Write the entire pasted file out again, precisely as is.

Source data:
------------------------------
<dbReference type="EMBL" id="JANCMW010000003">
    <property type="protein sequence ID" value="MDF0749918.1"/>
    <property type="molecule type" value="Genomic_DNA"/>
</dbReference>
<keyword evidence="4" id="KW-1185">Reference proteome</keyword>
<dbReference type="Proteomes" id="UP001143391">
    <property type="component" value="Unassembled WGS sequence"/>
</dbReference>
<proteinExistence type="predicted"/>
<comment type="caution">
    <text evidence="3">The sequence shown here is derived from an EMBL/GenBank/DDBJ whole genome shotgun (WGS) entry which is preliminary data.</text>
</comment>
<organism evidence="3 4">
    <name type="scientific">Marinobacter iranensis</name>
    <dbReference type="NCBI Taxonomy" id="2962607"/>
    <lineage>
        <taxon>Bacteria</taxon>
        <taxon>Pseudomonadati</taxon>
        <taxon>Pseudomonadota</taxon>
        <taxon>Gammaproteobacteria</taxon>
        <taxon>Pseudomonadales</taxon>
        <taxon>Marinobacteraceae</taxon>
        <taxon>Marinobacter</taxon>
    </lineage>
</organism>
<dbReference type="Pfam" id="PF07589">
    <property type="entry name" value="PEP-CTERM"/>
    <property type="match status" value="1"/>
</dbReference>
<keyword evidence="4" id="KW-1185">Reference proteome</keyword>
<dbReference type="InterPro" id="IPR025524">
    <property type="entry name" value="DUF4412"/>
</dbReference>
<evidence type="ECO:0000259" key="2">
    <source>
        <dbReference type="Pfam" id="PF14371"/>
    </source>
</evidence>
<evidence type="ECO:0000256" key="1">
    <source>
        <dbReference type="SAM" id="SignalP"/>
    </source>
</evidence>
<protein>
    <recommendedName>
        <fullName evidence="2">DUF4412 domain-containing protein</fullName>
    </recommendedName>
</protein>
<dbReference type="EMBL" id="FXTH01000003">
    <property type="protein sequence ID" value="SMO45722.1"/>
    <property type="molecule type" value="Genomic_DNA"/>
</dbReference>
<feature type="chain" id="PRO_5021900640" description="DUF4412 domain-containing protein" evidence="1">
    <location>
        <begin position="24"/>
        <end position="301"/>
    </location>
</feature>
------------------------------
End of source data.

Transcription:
<dbReference type="EMBL" id="JANCMW010000003">
    <property type="protein sequence ID" value="MDF0749918.1"/>
    <property type="molecule type" value="Genomic_DNA"/>
</dbReference>
<keyword evidence="4" id="KW-1185">Reference proteome</keyword>
<dbReference type="Proteomes" id="UP001143391">
    <property type="component" value="Unassembled WGS sequence"/>
</dbReference>
<proteinExistence type="predicted"/>
<comment type="caution">
    <text evidence="3">The sequence shown here is derived from an EMBL/GenBank/DDBJ whole genome shotgun (WGS) entry which is preliminary data.</text>
</comment>
<organism evidence="3 4">
    <name type="scientific">Marinobacter iranensis</name>
    <dbReference type="NCBI Taxonomy" id="2962607"/>
    <lineage>
        <taxon>Bacteria</taxon>
        <taxon>Pseudomonadati</taxon>
        <taxon>Pseudomonadota</taxon>
        <taxon>Gammaproteobacteria</taxon>
        <taxon>Pseudomonadales</taxon>
        <taxon>Marinobacteraceae</taxon>
        <taxon>Marinobacter</taxon>
    </lineage>
</organism>
<dbReference type="Pfam" id="PF07589">
    <property type="entry name" value="PEP-CTERM"/>
    <property type="match status" value="1"/>
</dbReference>
<keyword evidence="4" id="KW-1185">Reference proteome</keyword>
<dbReference type="InterPro" id="IPR025524">
    <property type="entry name" value="DUF4412"/>
</dbReference>
<evidence type="ECO:0000259" key="2">
    <source>
        <dbReference type="Pfam" id="PF14371"/>
    </source>
</evidence>
<evidence type="ECO:0000256" key="1">
    <source>
        <dbReference type="SAM" id="SignalP"/>
    </source>
</evidence>
<protein>
    <recommendedName>
        <fullName evidence="2">DUF4412 domain-containing protein</fullName>
    </recommendedName>
</protein>
<dbReference type="EMBL" id="FXTH01000003">
    <property type="protein sequence ID" value="SMO45722.1"/>
    <property type="molecule type" value="Genomic_DNA"/>
</dbReference>
<feature type="chain" id="PRO_5021900640" description="DUF4412 domain-containing protein" evidence="1">
    <location>
        <begin position="24"/>
        <end position="301"/>
    </location>
</feature>